The thing about work is that it isn’t fun. If it were, it would be called play. Most people grumble about going to work, and look forward to their time-off – especially when it is paid. And yet, polls show that most people, given the choice, would prefer to work. It’s when we get to the office that we begin to moan and groan. What’s the point in that? If we spend the majority of our waking hours at work, we might as well enjoy it! Here are some ways we can accomplish that:
First, prepare yourself mentally. Think about what you are accomplishing with your work. No matter how meaningless you think the job is, if it was totally irrelevant, you wouldn’t be paid for doing it. There must be someone you are helping, or some good you are doing – and when you focus on the good you are doing for another person or persons, it’s quite a wonderful feeling. Then, think about what you will accomplish with your paycheck: paying tuition, covering the rent or mortgage, grocery bills, etc. all of these are important expenses. Consider those millions of people who are un-employed, under-employed, or work long days for pennies per hour. Aren’t you lucky to have a job you can go to every day?
Second, make the most of your commute. The average American wastes almost an hour a day traveling to work. The stress and tedium of this wasted time takes a toll, so try to utilize it effectively. I bike 7.2 miles to work everyday. It’s a wonderful workout, and I actually get to work faster biking than if I would drove, even with my slow, cautious riding. In fact, studies show that if you work within ten miles of your home, your quickest option is biking. Using my bike I am also eliminating the stress of fighting traffic and finding parking, not to mention the money I save on gas.
However, if you must drive to work, get a collection of shiurim or audio books to listen to while you are in the car. If you take mass transit, then you have the option of catching up on saying Tehillim, learning, or decompressing with a good book. Today, with the plethora of cheap e-readers, there’s no need to shlep cumbersome books – making it more convenient to read on the train or bus.
Third, make your personal workspace as homey as possible. If possible, put up personal photos, funny quotes, or heartwarming cut-outs. Organize your space so that it’s neat, orderly and well-lit. Clutter causes distraction and in-efficiency. At least once a day, either when you first come in, or when you are getting ready to leave, spend a minute or two decluttering your space.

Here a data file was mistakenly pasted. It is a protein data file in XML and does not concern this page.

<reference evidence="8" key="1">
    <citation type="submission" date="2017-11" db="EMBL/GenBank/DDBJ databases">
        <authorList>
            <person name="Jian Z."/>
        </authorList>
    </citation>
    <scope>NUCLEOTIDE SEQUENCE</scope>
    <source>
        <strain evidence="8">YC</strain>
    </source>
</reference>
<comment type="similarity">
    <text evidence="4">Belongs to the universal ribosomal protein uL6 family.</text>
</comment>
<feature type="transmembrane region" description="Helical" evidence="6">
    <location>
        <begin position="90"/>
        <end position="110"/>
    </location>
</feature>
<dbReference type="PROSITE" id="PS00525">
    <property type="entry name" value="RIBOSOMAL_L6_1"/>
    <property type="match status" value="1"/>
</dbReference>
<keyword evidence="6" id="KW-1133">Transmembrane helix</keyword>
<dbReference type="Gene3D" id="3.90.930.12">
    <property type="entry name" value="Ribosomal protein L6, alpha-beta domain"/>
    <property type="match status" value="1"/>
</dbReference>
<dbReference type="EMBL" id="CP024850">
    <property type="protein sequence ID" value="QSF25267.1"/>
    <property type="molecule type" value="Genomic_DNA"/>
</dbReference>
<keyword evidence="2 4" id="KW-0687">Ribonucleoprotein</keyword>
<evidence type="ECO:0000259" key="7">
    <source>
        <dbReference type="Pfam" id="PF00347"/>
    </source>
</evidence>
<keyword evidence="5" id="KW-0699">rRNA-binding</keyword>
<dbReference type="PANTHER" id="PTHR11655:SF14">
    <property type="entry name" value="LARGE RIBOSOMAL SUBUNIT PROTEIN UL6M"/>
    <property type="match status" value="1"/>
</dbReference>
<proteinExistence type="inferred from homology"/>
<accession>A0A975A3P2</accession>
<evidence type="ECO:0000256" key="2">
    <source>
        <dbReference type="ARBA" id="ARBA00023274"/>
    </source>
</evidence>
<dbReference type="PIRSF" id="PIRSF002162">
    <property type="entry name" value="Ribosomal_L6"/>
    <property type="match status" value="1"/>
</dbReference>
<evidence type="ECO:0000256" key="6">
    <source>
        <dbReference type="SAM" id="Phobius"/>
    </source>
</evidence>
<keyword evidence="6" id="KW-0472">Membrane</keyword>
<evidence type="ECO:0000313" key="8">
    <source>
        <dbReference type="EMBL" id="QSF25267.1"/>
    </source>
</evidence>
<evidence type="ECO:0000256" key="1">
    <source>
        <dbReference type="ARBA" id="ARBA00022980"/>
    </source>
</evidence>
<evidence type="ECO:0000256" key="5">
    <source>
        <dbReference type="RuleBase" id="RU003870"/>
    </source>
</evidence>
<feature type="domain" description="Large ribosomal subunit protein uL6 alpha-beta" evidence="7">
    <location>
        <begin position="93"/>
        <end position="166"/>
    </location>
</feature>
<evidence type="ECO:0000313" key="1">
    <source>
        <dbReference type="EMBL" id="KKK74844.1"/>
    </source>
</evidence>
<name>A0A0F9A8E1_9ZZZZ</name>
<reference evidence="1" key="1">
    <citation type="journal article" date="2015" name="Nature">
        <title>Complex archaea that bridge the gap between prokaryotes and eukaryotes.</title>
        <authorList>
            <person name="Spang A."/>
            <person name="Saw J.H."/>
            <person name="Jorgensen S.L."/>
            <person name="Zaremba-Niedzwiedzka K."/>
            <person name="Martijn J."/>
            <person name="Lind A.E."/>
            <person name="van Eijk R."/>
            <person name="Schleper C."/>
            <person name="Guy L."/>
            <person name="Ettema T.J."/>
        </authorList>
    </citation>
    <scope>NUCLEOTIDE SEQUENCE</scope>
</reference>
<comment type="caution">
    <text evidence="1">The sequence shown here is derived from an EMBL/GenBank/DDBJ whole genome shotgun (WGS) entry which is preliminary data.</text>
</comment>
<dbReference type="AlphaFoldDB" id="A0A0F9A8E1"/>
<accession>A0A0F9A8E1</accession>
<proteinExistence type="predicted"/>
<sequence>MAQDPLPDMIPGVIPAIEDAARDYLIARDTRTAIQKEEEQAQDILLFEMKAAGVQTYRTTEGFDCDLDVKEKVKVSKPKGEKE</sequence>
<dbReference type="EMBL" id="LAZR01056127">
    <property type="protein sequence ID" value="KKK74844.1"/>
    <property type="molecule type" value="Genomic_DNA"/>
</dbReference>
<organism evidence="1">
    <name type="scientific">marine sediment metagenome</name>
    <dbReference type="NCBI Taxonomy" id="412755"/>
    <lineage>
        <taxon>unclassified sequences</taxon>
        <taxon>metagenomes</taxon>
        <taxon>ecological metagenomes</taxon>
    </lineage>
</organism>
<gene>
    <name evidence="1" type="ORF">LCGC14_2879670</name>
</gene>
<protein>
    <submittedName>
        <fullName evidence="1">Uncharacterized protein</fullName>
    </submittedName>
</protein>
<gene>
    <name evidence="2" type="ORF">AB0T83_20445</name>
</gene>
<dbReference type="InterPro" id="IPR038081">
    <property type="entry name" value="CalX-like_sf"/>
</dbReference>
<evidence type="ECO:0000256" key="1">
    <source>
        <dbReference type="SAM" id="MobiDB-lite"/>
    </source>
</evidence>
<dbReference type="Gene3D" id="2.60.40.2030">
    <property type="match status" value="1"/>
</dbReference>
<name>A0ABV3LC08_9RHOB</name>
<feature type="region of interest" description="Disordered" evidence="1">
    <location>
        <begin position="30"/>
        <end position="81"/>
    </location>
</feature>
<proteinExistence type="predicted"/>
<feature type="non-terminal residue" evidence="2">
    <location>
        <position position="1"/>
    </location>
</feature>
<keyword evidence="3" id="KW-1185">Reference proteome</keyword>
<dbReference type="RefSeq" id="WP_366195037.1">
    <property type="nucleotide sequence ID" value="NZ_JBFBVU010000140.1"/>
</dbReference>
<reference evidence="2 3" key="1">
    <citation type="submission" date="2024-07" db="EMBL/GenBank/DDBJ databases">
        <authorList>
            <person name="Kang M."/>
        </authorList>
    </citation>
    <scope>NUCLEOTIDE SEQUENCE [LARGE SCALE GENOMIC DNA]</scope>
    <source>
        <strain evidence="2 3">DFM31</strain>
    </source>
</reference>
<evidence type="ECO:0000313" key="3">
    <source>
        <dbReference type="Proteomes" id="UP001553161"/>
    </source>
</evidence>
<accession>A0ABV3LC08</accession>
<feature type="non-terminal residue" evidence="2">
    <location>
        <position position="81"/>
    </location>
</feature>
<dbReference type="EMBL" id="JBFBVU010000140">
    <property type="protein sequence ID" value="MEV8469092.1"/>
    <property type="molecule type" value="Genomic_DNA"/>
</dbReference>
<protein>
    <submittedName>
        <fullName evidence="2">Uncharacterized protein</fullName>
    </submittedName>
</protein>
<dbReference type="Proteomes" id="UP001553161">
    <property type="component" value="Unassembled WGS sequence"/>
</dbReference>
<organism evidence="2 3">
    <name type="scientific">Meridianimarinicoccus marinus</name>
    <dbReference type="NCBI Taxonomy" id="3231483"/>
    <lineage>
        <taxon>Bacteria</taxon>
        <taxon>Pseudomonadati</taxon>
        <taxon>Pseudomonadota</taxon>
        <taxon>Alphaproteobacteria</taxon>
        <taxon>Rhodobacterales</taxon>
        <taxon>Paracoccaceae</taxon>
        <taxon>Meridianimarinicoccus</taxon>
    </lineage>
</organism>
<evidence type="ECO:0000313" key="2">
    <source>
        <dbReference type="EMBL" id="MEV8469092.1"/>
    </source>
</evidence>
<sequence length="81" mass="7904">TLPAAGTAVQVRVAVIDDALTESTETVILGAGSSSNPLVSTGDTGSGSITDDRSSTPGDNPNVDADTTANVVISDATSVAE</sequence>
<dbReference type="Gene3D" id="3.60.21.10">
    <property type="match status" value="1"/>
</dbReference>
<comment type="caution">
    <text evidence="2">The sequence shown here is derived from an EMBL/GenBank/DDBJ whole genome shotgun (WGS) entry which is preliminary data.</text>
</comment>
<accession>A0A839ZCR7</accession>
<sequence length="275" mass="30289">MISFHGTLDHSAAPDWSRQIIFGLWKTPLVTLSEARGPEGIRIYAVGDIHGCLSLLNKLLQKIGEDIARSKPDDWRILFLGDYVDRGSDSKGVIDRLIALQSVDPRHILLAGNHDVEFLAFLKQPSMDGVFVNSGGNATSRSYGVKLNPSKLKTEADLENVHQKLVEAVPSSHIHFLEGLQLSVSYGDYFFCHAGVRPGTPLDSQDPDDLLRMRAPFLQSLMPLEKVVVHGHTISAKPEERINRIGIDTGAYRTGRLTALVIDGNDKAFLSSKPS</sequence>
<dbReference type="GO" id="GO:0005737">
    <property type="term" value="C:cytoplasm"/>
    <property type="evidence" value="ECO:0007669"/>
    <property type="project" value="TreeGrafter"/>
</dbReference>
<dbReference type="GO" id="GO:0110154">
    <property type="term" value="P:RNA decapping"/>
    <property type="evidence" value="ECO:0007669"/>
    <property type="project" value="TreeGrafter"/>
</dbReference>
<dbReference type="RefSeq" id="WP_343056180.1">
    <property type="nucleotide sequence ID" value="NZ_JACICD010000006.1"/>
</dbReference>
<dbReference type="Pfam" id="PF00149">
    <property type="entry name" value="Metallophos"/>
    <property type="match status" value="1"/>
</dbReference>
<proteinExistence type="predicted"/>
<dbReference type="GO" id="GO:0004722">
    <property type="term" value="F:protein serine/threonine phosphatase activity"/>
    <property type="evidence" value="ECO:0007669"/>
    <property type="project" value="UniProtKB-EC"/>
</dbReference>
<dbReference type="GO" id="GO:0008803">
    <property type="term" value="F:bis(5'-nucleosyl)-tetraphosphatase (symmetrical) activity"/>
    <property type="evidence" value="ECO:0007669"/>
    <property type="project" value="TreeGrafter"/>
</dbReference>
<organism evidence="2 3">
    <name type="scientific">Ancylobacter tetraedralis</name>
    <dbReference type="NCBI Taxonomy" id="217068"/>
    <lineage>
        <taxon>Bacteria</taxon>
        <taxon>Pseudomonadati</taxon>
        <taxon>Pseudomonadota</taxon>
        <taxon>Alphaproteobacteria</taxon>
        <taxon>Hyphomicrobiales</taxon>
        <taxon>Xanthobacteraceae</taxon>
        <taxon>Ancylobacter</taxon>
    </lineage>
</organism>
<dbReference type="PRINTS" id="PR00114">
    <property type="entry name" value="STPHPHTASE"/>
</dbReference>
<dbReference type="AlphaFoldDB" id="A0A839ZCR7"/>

Fourth, be one with nature. I am lucky enough to enjoy a window by my desk, but if you don’t have that option, a small plant or bonsai tree will bring some green energy into your workspace. Even pictures or a nature slideshow on your computer can do the trick. Just take a minute to imagine yourself within that beautiful scene to reap those benefits.
Fifth, control the noise level around you, as best as you can. Generally, it’s not a good idea to ask your co-workers to lower their voices when they are on the phone or speaking near you. It can easily back-fire. Instead, pop in some earbuds or noise-canceling headphones. If possible, listen to some light classical music. You’ll still hear if someone is calling you, but you’ll be able to tune out all the incessant noise.
Sixth, be collegial with your co-workers. Although spending hours chitchatting over the water cooler is not halachically correct or fair to your boss, forming good relationships with the people you work with is actually an important component of longevity, according to a study done at Tel Aviv University. So feel free to spend a minute or two shooting the breeze with your co-workers. But keep the conversation positive. Complaining about your boss or other colleagues will not only foster bad relationships, according to a study in the journal of Occupational and Environmental Medicine, it can cause you to become depressed.
About the Author: Pnina Baim holds a B.S. in Health and Nutrition from Brooklyn College and an MS.edu from Yeshiva University’s Azrieli Program. She works as a nutritionist, a certified lactation consultant, a home organizer, and in her free time writes as much as possible. She is the author of the Young Adult novels, Choices, A Life Worth Living (featured on Dansdeals and Jew In The City) and a how-to book for the Orthodox homemaker, Sing While You Work. The books are available at amazon.com. Pnina is available for speaking engagements and personal consulting. Contact her at firstname.lastname@example.org.
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